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Johnson v. Peery

United States District Court, C.D. California

June 28, 2017

EMMETT JOHNSON, Petitioner,
v.
SUZANNE PEERY, Respondent.

          ORDER SUMMARILY DISMISSING HABEAS PETITION FOR LACK OF SUBJECT MATTER JURISDICTION

          JAMES V. SELNA UNITED STATES DISTRICT JUDGE.

         Petitioner is a prisoner currently incarcerated at a state prison facility in Susanville, California. On June 21, 2017, he filed a Petition for Writ of Habeas Corpus by a Person in State Custody, under 28 U.S.C. § 2254.

         This Petition is directed to the same 1996 Los Angeles County Superior Court judgment of conviction as four prior habeas actions filed by petitioner in this Court. First, in September 2010, petitioner's action in Case Number CV 10-6792-JVS-RZ was summarily dismissed without prejudice for lack of jurisdiction because petitioner had failed to file a proper habeas petition. Second, in December 2013, the petition in Case Number CV 13-7464-JVS-RZ was dismissed with prejudice as time-barred. Third, in August 2014, the petition in Case Number CV 14-5869-JVS-RZ was summarily dismissed without prejudice as successive. Fourth, in June 2016, the petition in Case Number CV 16-3 887-JVS-AFM also was summarily dismissed without prejudice as successive.

         In this latest Petition, petitioner claims that his constitutional rights were violated because he was detained for five and a half months after his arrest without being notified of the nature of the charges against him.

         On three prior occasions, petitioner has requested permission in the Ninth Circuit Court of Appeals to file a successive petition, but he has never been granted permission to do so. The first request was denied in February 2014, in Case Number 14-70287. The second request was denied in May 2017, in Case Number 16-72708. The third request (which raises the same claim as this Petition) was filed on June 16, 2017, and it is still pending in Case Number 17-71767.

         The provisions of the Antiterrorism and Effective Death Penalty Act of 1996 (Pub. L. 104-132, 110 Stat. 1214) ("AEDPA") governing successive petitions apply to all habeas petitions filed after the effective date of the AEDPA on April 24, 1996, without regard to when the conviction was sustained or when the first petition was filed. See Cooper v. Calderon, 274 F.3d 1270, 1272 (9th Cir. 2001); United States v. Villa-Gomez, 208 F.3d 1160, 1163-64 (9th Cir. 2000). Section 106 of the AEDPA, amended as 28 U.S.C. § 2244(b), reads in pertinent part as follows:

         (1) A claim presented in a second or successive habeas corpus application under section 2254 that was presented in a prior application shall be dismissed.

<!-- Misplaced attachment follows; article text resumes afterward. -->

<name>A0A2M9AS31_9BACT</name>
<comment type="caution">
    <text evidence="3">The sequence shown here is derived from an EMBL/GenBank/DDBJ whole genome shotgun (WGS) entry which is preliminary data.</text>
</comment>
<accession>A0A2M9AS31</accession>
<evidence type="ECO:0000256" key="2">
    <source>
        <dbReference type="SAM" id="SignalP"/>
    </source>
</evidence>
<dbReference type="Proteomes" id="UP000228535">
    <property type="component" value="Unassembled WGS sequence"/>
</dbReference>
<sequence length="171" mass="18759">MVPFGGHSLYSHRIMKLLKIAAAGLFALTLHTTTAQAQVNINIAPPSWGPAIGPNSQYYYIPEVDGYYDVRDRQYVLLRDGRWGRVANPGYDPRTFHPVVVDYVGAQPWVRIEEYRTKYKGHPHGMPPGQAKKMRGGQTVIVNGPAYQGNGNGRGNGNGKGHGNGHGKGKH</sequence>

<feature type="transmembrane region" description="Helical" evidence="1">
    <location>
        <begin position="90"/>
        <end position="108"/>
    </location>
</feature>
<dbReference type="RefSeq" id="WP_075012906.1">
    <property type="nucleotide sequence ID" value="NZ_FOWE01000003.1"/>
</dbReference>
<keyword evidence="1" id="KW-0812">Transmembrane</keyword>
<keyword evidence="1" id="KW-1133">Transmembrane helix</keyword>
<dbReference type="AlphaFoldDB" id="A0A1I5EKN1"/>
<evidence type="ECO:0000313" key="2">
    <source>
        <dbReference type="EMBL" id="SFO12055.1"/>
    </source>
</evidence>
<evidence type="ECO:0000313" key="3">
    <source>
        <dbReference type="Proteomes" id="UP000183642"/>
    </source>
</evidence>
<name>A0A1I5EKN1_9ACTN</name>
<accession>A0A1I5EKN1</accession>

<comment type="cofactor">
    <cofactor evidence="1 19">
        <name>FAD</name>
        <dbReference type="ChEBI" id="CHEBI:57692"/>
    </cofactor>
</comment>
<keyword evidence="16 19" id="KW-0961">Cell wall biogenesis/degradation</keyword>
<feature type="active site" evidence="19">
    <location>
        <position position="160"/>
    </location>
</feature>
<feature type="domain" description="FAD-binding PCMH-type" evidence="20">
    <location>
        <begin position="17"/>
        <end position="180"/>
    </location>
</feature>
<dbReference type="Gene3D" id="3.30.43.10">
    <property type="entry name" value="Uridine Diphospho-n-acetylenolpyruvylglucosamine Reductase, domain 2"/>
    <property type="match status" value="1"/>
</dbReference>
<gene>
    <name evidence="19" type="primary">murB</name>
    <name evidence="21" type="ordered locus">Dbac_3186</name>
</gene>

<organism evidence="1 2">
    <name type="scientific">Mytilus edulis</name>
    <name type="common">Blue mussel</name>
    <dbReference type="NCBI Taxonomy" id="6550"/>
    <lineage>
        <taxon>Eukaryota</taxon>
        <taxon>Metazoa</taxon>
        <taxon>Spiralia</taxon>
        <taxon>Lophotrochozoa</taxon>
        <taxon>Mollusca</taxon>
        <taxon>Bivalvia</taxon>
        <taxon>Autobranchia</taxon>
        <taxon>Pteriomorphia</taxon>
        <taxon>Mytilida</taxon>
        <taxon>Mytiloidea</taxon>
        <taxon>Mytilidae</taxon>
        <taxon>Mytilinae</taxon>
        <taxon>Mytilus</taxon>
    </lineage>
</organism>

(2) A claim presented in a second or successive habeas corpus application under section 2254 that was not presented in a prior application shall be dismissed unless-

(A) the applicant shows that the claim relies on a new rule of constitutional law, made retroactive to cases on collateral review by the Supreme Court, that was previously unavailable; or
(B)(i) the factual predicate for the claim could not have been discovered previously through the exercise of due diligence; and
(ii) the facts underlying the claim, if proven and viewed in light of the evidence as a whole, would be sufficient to establish by clear and convincing evidence that, but for constitutional error, no reasonable factfinder would have found the applicant guilty of the underlying offense.

         (3) (A) Before a second or successive application permitted by this section is filed in the district court, the applicant shall move in the appropriate court of appeals for an order authorizing the district court to consider the application.

         The pending Petition constitutes a successive petition challenging the same judgment of conviction as did the habeas petition in Case Number CV 13-7464-JVS-RZ, which was denied as untimely and dismissed with prejudice. See, e.g., McNabb v. Yates, 576 F.3d 1028, 1030 (9th Cir. 2009) (holding that dismissal of a habeas petition as time barred under 28 U.S.C. § 2244(d)(1) constitutes a disposition on the merits and renders a subsequent petition second or successive for purposes of 28 U.S.C. § 2244(b)). Thus, to the extent that petitioner now is purporting to again challenge his state conviction, it was incumbent on him under § 2244(b)(3)(A) to secure an order from the Ninth Circuit authorizing the District Court to consider his claims, prior to his filing of the instant action in the District Court. Petitioner has not secured authorization from the Ninth Circuit to file a successive petition. His failure to do so deprives the Court of subject matter jurisdiction. See Cooper, 274 F.3d at 1274.[1]

         IT THEREFORE IS ORDERED that this action be summarily dismissed without prejudice, pursuant to Rule 4 of the Rules Governing Section ...


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